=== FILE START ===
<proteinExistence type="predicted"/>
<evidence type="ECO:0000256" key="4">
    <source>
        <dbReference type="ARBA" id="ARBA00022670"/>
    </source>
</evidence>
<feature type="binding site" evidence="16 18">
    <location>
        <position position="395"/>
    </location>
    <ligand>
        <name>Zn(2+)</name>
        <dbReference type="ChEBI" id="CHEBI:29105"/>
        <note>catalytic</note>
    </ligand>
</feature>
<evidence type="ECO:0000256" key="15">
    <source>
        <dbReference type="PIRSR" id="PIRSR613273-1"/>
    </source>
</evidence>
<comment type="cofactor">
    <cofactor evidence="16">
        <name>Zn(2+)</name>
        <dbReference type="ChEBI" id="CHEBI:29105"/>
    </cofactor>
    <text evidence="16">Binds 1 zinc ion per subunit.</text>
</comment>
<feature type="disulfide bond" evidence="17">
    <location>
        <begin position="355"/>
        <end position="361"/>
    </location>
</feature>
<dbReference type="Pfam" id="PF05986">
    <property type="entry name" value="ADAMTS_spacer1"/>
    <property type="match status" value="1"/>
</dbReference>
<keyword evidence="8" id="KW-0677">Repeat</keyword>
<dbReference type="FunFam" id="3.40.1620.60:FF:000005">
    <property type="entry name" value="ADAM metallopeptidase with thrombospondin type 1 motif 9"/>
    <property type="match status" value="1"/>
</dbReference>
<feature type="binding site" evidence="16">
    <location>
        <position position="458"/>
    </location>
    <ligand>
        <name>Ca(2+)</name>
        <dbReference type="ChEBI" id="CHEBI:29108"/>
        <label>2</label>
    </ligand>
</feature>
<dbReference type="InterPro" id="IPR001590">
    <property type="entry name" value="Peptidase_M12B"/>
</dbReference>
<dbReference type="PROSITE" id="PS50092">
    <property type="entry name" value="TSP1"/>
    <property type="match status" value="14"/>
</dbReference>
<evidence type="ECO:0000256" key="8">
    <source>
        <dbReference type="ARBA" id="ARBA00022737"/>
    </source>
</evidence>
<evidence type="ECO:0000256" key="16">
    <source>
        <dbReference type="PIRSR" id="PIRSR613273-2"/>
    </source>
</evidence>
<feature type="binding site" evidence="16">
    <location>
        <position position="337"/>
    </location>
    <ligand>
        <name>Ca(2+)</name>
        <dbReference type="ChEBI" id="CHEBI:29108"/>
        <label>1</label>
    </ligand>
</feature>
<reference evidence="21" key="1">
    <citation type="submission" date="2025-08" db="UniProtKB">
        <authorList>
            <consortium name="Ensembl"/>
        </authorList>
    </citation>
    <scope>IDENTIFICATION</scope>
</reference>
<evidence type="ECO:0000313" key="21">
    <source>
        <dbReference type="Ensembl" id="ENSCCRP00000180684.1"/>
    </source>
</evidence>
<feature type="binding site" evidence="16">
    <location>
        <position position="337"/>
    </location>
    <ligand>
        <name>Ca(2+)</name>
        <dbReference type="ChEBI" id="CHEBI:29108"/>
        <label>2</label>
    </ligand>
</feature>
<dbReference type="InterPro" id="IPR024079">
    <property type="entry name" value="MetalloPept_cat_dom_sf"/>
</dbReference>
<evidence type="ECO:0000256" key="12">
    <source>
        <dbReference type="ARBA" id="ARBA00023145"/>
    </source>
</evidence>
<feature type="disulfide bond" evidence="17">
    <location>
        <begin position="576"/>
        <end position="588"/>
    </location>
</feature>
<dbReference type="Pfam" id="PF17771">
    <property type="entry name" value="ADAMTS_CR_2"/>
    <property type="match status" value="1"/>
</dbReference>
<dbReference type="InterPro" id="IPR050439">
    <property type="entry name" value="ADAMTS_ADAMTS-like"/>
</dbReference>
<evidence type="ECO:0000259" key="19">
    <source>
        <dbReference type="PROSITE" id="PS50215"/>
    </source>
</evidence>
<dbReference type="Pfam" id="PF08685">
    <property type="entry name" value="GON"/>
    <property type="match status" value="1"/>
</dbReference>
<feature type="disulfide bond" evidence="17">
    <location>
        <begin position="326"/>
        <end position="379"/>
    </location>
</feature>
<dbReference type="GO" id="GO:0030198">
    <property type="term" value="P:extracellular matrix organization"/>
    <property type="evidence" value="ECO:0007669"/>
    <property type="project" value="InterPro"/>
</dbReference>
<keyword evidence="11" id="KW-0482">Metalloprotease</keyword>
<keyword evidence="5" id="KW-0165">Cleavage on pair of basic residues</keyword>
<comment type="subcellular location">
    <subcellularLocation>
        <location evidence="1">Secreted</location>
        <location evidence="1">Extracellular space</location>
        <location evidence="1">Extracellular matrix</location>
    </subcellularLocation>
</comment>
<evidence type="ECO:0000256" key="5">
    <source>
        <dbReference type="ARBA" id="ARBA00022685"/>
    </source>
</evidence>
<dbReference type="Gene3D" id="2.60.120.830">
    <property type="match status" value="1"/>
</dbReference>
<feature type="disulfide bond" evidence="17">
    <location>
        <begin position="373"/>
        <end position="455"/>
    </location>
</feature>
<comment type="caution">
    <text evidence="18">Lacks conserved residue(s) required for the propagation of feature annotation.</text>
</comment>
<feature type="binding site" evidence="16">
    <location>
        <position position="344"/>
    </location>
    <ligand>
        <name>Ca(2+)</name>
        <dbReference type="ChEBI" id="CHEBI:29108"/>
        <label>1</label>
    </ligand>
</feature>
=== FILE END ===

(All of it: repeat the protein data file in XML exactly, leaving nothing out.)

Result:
<proteinExistence type="predicted"/>
<evidence type="ECO:0000256" key="4">
    <source>
        <dbReference type="ARBA" id="ARBA00022670"/>
    </source>
</evidence>
<feature type="binding site" evidence="16 18">
    <location>
        <position position="395"/>
    </location>
    <ligand>
        <name>Zn(2+)</name>
        <dbReference type="ChEBI" id="CHEBI:29105"/>
        <note>catalytic</note>
    </ligand>
</feature>
<evidence type="ECO:0000256" key="15">
    <source>
        <dbReference type="PIRSR" id="PIRSR613273-1"/>
    </source>
</evidence>
<comment type="cofactor">
    <cofactor evidence="16">
        <name>Zn(2+)</name>
        <dbReference type="ChEBI" id="CHEBI:29105"/>
    </cofactor>
    <text evidence="16">Binds 1 zinc ion per subunit.</text>
</comment>
<feature type="disulfide bond" evidence="17">
    <location>
        <begin position="355"/>
        <end position="361"/>
    </location>
</feature>
<dbReference type="Pfam" id="PF05986">
    <property type="entry name" value="ADAMTS_spacer1"/>
    <property type="match status" value="1"/>
</dbReference>
<keyword evidence="8" id="KW-0677">Repeat</keyword>
<dbReference type="FunFam" id="3.40.1620.60:FF:000005">
    <property type="entry name" value="ADAM metallopeptidase with thrombospondin type 1 motif 9"/>
    <property type="match status" value="1"/>
</dbReference>
<feature type="binding site" evidence="16">
    <location>
        <position position="458"/>
    </location>
    <ligand>
        <name>Ca(2+)</name>
        <dbReference type="ChEBI" id="CHEBI:29108"/>
        <label>2</label>
    </ligand>
</feature>
<dbReference type="InterPro" id="IPR001590">
    <property type="entry name" value="Peptidase_M12B"/>
</dbReference>
<dbReference type="PROSITE" id="PS50092">
    <property type="entry name" value="TSP1"/>
    <property type="match status" value="14"/>
</dbReference>
<evidence type="ECO:0000256" key="8">
    <source>
        <dbReference type="ARBA" id="ARBA00022737"/>
    </source>
</evidence>
<evidence type="ECO:0000256" key="16">
    <source>
        <dbReference type="PIRSR" id="PIRSR613273-2"/>
    </source>
</evidence>
<feature type="binding site" evidence="16">
    <location>
        <position position="337"/>
    </location>
    <ligand>
        <name>Ca(2+)</name>
        <dbReference type="ChEBI" id="CHEBI:29108"/>
        <label>1</label>
    </ligand>
</feature>
<reference evidence="21" key="1">
    <citation type="submission" date="2025-08" db="UniProtKB">
        <authorList>
            <consortium name="Ensembl"/>
        </authorList>
    </citation>
    <scope>IDENTIFICATION</scope>
</reference>
<evidence type="ECO:0000313" key="21">
    <source>
        <dbReference type="Ensembl" id="ENSCCRP00000180684.1"/>
    </source>
</evidence>
<feature type="binding site" evidence="16">
    <location>
        <position position="337"/>
    </location>
    <ligand>
        <name>Ca(2+)</name>
        <dbReference type="ChEBI" id="CHEBI:29108"/>
        <label>2</label>
    </ligand>
</feature>
<dbReference type="InterPro" id="IPR024079">
    <property type="entry name" value="MetalloPept_cat_dom_sf"/>
</dbReference>
<evidence type="ECO:0000256" key="12">
    <source>
        <dbReference type="ARBA" id="ARBA00023145"/>
    </source>
</evidence>
<feature type="disulfide bond" evidence="17">
    <location>
        <begin position="576"/>
        <end position="588"/>
    </location>
</feature>
<dbReference type="Pfam" id="PF17771">
    <property type="entry name" value="ADAMTS_CR_2"/>
    <property type="match status" value="1"/>
</dbReference>
<dbReference type="InterPro" id="IPR050439">
    <property type="entry name" value="ADAMTS_ADAMTS-like"/>
</dbReference>
<evidence type="ECO:0000259" key="19">
    <source>
        <dbReference type="PROSITE" id="PS50215"/>
    </source>
</evidence>
<dbReference type="Pfam" id="PF08685">
    <property type="entry name" value="GON"/>
    <property type="match status" value="1"/>
</dbReference>
<feature type="disulfide bond" evidence="17">
    <location>
        <begin position="326"/>
        <end position="379"/>
    </location>
</feature>
<dbReference type="GO" id="GO:0030198">
    <property type="term" value="P:extracellular matrix organization"/>
    <property type="evidence" value="ECO:0007669"/>
    <property type="project" value="InterPro"/>
</dbReference>
<keyword evidence="11" id="KW-0482">Metalloprotease</keyword>
<keyword evidence="5" id="KW-0165">Cleavage on pair of basic residues</keyword>
<comment type="subcellular location">
    <subcellularLocation>
        <location evidence="1">Secreted</location>
        <location evidence="1">Extracellular space</location>
        <location evidence="1">Extracellular matrix</location>
    </subcellularLocation>
</comment>
<evidence type="ECO:0000256" key="5">
    <source>
        <dbReference type="ARBA" id="ARBA00022685"/>
    </source>
</evidence>
<dbReference type="Gene3D" id="2.60.120.830">
    <property type="match status" value="1"/>
</dbReference>
<feature type="disulfide bond" evidence="17">
    <location>
        <begin position="373"/>
        <end position="455"/>
    </location>
</feature>
<comment type="caution">
    <text evidence="18">Lacks conserved residue(s) required for the propagation of feature annotation.</text>
</comment>
<feature type="binding site" evidence="16">
    <location>
        <position position="344"/>
    </location>
    <ligand>
        <name>Ca(2+)</name>
        <dbReference type="ChEBI" id="CHEBI:29108"/>
        <label>1</label>
    </ligand>
</feature>